Road things

Insurance companies are talking about reducing insurance premiums for people who don’t drive much, on the basis that they’re less likely to have accidents and cause pollution. I’m not sure why insurance companies inherently care about pollution, but bring it on!

But hey, I can say that — my average driving in the car has dropped to about 50km per week while Marita’s staying during her house renovations. Surely for it to be revenue neutral, it would mean people who drive a lot would see premium increases?

In fact there are arguments for also bringing rego costs down, with the income moved onto fuel taxes, which would not only help reduce driving, but also help reduce the use of inefficient cars.

Meanwhile Toyota has found that 90% of 4WDs never leave the bitumen. Are we really surprised by that one? But with petrol prices on the way back up, I suppose 4WD owners will be paying for it in dollars, even if most haven’t worked out yet that they’re also in more danger on the roads, particularly from single-vehicle accidents.

And at this point I might just note that last weekend I spotted:

  • a 4WD driven by a middle aged woman merrily rolling down Centre Road with its hazard lights on for no good reason
  • another 4WD whose driver apparently reckoned the 60 speed limit was in fact 80
  • and a driver in a little white Ford Laser (the opposite of a 4WD?) who not only reckoned the 60 speed limit was 80, but that tailgating and overtaking on the left (where there were no line markings; lucky I checked before I indicated/moved left to avoid a car up ahead) was a good idea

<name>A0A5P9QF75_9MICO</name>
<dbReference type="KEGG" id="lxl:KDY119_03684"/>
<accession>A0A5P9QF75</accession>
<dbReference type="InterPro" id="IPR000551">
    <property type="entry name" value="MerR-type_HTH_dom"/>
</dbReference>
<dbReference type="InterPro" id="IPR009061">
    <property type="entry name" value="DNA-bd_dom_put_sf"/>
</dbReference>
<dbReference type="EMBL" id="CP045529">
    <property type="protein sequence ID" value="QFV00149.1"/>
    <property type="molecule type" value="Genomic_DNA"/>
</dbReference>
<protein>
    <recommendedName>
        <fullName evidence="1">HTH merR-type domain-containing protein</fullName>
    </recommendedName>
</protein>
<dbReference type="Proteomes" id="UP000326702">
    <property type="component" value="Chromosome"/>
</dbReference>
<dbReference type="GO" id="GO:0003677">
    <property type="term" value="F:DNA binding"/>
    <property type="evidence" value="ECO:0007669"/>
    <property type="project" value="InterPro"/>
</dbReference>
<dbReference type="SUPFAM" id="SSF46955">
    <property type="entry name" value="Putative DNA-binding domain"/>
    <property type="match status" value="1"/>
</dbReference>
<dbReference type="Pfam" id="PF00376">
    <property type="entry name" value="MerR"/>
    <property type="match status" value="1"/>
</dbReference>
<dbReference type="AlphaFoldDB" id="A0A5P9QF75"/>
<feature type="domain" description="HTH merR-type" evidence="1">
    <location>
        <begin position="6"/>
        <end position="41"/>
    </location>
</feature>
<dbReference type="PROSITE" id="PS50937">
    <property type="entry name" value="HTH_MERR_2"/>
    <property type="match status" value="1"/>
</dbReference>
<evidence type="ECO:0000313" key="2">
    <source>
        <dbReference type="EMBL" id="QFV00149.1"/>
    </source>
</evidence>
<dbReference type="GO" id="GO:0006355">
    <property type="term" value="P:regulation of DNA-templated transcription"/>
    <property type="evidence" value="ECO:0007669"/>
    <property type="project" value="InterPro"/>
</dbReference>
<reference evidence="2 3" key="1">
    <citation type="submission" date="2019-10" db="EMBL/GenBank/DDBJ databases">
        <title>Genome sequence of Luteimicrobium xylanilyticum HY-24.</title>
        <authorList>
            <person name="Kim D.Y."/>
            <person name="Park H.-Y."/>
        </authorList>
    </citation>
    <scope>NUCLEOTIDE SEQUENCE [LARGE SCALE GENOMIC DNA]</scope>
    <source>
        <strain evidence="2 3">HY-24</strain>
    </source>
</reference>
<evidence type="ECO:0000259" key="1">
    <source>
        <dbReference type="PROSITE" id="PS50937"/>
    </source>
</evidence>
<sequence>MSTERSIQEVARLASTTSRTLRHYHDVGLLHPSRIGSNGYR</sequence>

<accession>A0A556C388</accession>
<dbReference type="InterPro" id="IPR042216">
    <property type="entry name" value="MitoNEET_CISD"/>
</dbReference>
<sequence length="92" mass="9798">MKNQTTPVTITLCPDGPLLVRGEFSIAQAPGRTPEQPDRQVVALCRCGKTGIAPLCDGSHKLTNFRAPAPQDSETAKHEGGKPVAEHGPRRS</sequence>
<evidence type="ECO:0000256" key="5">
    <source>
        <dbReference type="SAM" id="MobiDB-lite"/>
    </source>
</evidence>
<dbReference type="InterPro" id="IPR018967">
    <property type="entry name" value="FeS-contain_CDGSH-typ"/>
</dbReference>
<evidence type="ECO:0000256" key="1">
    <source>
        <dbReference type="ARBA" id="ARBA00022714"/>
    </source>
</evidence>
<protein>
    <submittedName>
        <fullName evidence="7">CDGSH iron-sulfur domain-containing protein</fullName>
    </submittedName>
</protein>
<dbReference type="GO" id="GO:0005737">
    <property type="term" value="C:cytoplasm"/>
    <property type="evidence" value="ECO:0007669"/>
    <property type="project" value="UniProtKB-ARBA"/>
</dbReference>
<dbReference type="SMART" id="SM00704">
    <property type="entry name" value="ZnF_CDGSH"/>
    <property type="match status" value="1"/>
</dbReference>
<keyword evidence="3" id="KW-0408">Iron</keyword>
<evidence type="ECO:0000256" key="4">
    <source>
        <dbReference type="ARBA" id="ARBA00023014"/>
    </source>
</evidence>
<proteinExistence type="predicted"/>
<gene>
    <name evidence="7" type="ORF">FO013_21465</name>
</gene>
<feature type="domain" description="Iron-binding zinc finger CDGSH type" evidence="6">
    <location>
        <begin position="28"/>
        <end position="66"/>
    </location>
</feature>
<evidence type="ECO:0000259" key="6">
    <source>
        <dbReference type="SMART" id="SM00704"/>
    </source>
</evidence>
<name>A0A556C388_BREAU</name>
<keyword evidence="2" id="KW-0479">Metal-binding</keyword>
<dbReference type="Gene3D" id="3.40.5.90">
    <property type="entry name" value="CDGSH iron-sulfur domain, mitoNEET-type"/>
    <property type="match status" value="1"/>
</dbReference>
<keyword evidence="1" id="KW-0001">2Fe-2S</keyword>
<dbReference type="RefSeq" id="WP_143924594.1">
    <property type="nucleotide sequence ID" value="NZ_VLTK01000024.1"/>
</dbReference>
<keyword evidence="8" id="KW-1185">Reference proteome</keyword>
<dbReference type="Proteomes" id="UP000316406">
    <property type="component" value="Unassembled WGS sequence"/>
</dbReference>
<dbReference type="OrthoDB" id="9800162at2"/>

Idiots come in all shapes and sizes.

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5 Replies to “Road things”

  1. With regard: “bringing rego costs down, with the income moved onto fuel taxes”. It would make great sense. But with one level of government (State) getting revenue from registrations and another level (Commonwealth) raking in petrol taxes, I can’t see Comm-State ever agreeing to do this. Also, the road transport lobby (heavy fuel users) would campaign against any party brave enough to suggest it. But it does make great sense!!

  2. Roger,
    I’m pretty sure that both States and the Comm have taxes on fuel. Last time I heard Qld doesn’t put state tax on their fuel therefore it’s the cheapest in the country

  3. Sven,
    Only the Comm has a tax on fuel. The state fuel taxes were abolished around the time the GST was introduced. Qld has a 8c petrol *subsidy* which costs them several hundred million $pa (wouldn’t want taxpayers dollars going to fund a decent healthcare system now would you?).

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